When Dr. Jivraj Mehta died in 1977, aged 91, a hospital in Ahmedabad was named after him.

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Karsanbhai Patel – the man who shattered all the business theories, to rewrite new ones. He is the legendary behind the hugely successful brand, Nirma. He is the driving force behind a large number of companies and institutions in India under this banner.


Dr. Karsanbhai Khodidas Patel was born in 1945, into a farmer family from Ruppur, Mehsana, North Gujarat. At the age of 21, he completed his B.Sc in Chemistry. Karsanbhai started his career with the New Cotton Mills of the Lalbhai Group, in Ahmedabad, as a lab technician. He later joined the Geology and Mining Department of the State Government.


Karsanbhai started Nirma as an after-office business in the backyard of his house in 1969. The name came from his daughter Nirupama’s name. Nirma was a benchmark.

• The detergent was phosphate free.

• The packs were handmade.

• They were delivered at the doorstep by Karsanbhai, on his bicycle while going to his work place, which was 17 km from his home.

• They were sold for Rs. 3 per kg, which was one-third of the then least priced popular detergents.

• Even at this price, he managed to give a money back guarantee with every pack that was sold!

• The detergent was environment friendly too.

• The process of detergent production was labor intensive and this gave employment to a large number of people.

Also, the story of Nirma has become a classic marketing case study. Karsanbhai identified a massive market segment that was starving for a good-quality detergent at an affordable price. Nirma became a huge success. During that time, the domestic detergent market was limited only to the premium segment and there were very few companies, mainly the MNCs, which were into this business. And so, Karsanbhai could successfully target the lower and middle income groups.


It was after three long years that Karsanbhai felt confident enough to quit his job for the further development of Nirma. He set up a shop at a small workshop in an Ahmedabad suburb. Later he said: “The lack of any such precedent in my family made the venture fraught with fear of failure. But farmers from North Gujarat are known for their spirit of enterprise.”
And within a decade, Nirma was the largest selling detergent in India. It gave the bigger established brands like Unilever and Procter & Gamble, a run for their money and soon occupied the top market share. In the 1980s, Nirma moved ahead of Surf, a detergent by HLL, a giant in the field.

After establishing its footprints in the economy-priced detergents, Nirma entered the premium segment, launching toilet soaps: Nirma bath & beauty soaps and a premium detergent, Super Nirma. The company also ventured into shampoo and toothpaste, but were not as successful. On the other hand, the edible salt Shudh is doing well.

Nirma beauty soap is one of the leading toilet soaps, behind Lifebuoy and Lux. Overall Nirma has a 20% market share in soap cakes and about 35% in detergents. The company got listed on the stock exchanges in the year 1994.

Today, Nirma has entered the neighboring countries’ markets as well. In the national market, Nirma’s soaps and detergents sell through two million retail outlets. In 2004, it expanded into pharma by acquiring an IV fluid factory in Ahmedabad. The company also acquired US based Searles Valley Minerals to become one of the top producers of soda ash in the world.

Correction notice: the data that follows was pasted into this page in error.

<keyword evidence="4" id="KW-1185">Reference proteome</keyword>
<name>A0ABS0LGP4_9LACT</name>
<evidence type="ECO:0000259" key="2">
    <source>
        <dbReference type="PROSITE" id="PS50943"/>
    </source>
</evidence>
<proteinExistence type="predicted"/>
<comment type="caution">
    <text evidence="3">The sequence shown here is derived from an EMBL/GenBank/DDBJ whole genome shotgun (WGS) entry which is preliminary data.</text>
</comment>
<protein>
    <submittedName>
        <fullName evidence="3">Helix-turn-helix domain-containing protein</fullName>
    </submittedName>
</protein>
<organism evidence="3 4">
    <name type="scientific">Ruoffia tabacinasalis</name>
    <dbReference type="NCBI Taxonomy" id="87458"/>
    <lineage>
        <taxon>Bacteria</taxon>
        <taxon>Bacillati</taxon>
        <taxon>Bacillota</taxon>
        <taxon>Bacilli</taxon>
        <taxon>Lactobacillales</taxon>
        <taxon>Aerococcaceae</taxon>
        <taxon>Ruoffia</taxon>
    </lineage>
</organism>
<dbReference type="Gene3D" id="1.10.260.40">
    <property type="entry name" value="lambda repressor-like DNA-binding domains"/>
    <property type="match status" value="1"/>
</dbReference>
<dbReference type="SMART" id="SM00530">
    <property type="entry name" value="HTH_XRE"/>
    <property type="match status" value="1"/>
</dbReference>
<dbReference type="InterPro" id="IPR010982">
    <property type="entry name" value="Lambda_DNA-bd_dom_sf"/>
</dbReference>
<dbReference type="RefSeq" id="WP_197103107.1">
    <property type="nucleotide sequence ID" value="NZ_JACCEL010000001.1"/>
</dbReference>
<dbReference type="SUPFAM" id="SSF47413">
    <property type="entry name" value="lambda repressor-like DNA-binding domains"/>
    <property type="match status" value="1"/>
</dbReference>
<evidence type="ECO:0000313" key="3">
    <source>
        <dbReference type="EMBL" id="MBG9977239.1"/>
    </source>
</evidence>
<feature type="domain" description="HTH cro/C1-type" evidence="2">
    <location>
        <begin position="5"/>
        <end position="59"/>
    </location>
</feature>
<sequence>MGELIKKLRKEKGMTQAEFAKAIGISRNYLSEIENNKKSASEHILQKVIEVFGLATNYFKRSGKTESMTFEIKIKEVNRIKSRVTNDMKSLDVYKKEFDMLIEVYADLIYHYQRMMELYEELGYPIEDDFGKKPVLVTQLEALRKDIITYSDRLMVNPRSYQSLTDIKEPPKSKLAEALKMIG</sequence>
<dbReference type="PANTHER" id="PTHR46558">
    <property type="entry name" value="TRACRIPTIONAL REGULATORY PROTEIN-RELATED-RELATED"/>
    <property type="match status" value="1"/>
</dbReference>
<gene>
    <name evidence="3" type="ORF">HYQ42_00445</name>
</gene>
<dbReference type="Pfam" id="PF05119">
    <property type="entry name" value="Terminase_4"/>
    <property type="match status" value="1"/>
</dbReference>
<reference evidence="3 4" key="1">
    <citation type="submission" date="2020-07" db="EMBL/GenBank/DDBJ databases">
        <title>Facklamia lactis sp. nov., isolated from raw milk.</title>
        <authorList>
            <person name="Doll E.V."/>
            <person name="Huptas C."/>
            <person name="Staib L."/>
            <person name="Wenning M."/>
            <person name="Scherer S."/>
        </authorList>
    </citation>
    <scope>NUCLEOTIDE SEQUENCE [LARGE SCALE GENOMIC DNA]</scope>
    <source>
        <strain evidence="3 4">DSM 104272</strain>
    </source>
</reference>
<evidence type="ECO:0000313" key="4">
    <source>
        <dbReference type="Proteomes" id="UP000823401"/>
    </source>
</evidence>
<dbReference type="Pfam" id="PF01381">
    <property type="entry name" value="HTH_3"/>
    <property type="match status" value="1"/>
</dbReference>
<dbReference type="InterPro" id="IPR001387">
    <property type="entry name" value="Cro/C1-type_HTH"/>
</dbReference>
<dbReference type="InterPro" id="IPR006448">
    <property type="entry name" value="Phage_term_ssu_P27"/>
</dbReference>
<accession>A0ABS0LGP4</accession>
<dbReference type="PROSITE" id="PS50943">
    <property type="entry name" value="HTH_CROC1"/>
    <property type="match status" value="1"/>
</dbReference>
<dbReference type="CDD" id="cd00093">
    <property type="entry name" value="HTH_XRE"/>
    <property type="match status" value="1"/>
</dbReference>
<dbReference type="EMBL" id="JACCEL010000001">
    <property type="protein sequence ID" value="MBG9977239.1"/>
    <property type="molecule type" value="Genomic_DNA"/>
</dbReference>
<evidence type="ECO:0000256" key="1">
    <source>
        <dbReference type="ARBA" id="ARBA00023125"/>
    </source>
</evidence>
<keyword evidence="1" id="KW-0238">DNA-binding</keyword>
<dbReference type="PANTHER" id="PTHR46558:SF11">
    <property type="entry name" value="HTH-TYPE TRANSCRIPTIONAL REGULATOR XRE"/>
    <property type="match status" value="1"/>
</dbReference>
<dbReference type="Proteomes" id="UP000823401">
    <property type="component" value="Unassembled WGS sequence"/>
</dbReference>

Karsanbhai’s two sons and his son-in-law are now at leading positions in the Nirma organization.


Along with being a noted businessman, Karsanbhai is a philanthropist as well. He has established one of the premier institutions of higher learning in Gujarat, the Nirma University of Science & Technology in 2003. Apart from this, Nirma Education & Research Foundation (NERF) that came up in 1994, runs these various educational institutes. Nirma has also set up Nirma labs in 2004, which prepares aspiring entrepreneurs to face different business challenges effectively. Nirma also runs Nirma Memorial Trust, Nirma Foundation and Chanasma Ruppur Gram Vikas Trust as a part of their efforts of a socially responsible corporate citizen.


On this path to success, Karsanbhai has won himself many accolades, along with people’s acceptance and love.

• Padma Shri Award for the year 2010.
• In 2001, Karsanbhai was awarded an honorary doctorate by Florida Atlantic University.
• In 1990, the Federation of Association of Small Scale Industries of India (FASII), New Delhi, awarded him the ‘Udyog Ratna’.
• The Gujarat Chamber of Commerce has felicitated him as an ‘Outstanding Industrialist of the Eighties’.
• He has served twice as Chairman of the Development Council for Oils, Soaps and Detergents.

The company that started as a one-man-army, today employs more than 15000 people, has a turnover of more than $ 500 million, sales as high as 800000 tonnes and the man’s net worth as per Forbes in 2005 was $ 640 million.

Challenging established multinationals needs extreme courage and to win in the long run needs foresight and skills. Karsanbhai has fulfilled this challenge and he made the multinationals to follow Nirma and introduce substitutes such as Wheel. He is a man to be followed. He teaches us a lesson that entrepreneurs can build their empire on gut feeling too, rather than just following the classical patterns taught in business schools.